A Kenyan-led multinational force will hopefully help bring some semblance of stability to Haiti, where gang violence has escalated into a form of “urban guerrilla” warfare, the Caribbean country’s police chief tells AFP.

The UN Security Council gave the green light this month for the deployment of a thousand-strong support force led by Kenyan police, after a year of repeated calls for help from Haiti.

Frantz Elbe, who has led the Haitian National Police for two years, told AFP in an email interview that his force “was not created to confront armed criminal urban guerrilla groups”.

“The gangs, which control about 80 percent of the capital Port-au-Prince, have military grade weapons and connections with mafia networks, transnational criminals and major financial resources,” he said.

Read: Haiti welcomes Kenya offer to bolster security

The Western Hemisphere’s vulnerable nation has been in turmoil for years, even before the assassination of president Jovenel Moise in 2021 created a spiralling political crisis.


The economy and public health system are in tatters, there is barely a functioning government, and elections have not been held since 2016.

‘The gangs have continued to grow in size and have attained more and more powerful weapons,” said Elbe.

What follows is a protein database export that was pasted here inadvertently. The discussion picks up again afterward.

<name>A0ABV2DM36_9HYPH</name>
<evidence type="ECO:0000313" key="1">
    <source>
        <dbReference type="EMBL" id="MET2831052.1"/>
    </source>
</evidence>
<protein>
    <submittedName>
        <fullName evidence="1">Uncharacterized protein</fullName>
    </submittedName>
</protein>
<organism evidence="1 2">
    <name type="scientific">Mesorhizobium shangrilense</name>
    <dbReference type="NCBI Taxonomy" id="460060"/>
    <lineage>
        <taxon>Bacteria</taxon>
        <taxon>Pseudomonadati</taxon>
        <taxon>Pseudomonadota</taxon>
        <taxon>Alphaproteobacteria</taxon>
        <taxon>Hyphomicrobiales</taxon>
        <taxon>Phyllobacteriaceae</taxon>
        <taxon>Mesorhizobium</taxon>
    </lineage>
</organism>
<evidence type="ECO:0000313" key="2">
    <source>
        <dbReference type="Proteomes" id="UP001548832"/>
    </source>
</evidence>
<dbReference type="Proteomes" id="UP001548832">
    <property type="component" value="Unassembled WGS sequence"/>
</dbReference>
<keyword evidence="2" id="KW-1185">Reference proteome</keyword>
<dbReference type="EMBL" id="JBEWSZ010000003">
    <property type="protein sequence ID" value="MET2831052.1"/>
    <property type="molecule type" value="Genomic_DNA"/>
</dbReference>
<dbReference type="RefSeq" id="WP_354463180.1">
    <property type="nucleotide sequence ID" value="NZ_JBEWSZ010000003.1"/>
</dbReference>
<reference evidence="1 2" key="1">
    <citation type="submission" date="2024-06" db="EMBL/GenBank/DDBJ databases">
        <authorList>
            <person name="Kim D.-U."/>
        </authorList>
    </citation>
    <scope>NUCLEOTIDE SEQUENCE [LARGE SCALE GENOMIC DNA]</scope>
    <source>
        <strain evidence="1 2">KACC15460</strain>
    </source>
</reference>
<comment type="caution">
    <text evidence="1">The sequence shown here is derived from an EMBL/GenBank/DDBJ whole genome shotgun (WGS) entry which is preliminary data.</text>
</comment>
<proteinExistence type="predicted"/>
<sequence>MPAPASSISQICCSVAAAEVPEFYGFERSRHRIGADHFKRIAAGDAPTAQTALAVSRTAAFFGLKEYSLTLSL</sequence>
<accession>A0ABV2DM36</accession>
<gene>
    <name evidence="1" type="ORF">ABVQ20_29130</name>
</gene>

“Fifteen years ago or so, gangsters had a pistol, a revolver.” But today “they are armed with assault rifles.”

Thousands have been forced to flee from their homes and vigilante groups have emerged as Haitians try to defend themselves.

Police have scored some wins, Elbe said, citing raids in which suspected gang members were arrested or severely wounded in shootouts with security forces.

He said police have also managed to seize a large number of guns and ammunition.

But the country remains in a state of “generalised terror” because of the urban guerrilla gang presence, with not enough police who specialise in tackling this kind of problem, he said.

“So a strong, specialized and dissuasive international force could join in with the Haitian National Police in major operations to dismantle armed gangs,” said Elbe, who was appointed by Prime Minister Ariel Henry.

Read: Haitian PM says was targeted in assassination attempt

Elbe said the Kenyan force will probably be equipped with materiel suited to fighting gangs and expressed hope that it will help his people “carry out their operations more efficiently”.

He hopes the force will be able to “conduct joint training and simulation sessions with specialized units” of the national police and be able to “transfer technology” and equipment at the end of their mission.

The UN did not give a timetable for when the deployment might start, and a court in Kenya put the whole thing on hold Monday amid complaints that the mission is not backed up by any law or treaty.

Read: Kenya-Haiti mission faces controversy over legality

But Kenyan President William Ruto has defended the mission as a humanitarian gesture for a country he said has “borne the brunt of colonial plunder and repression.”

He also noted that Kenya’s lengthy history participating in peace-keeping missions.

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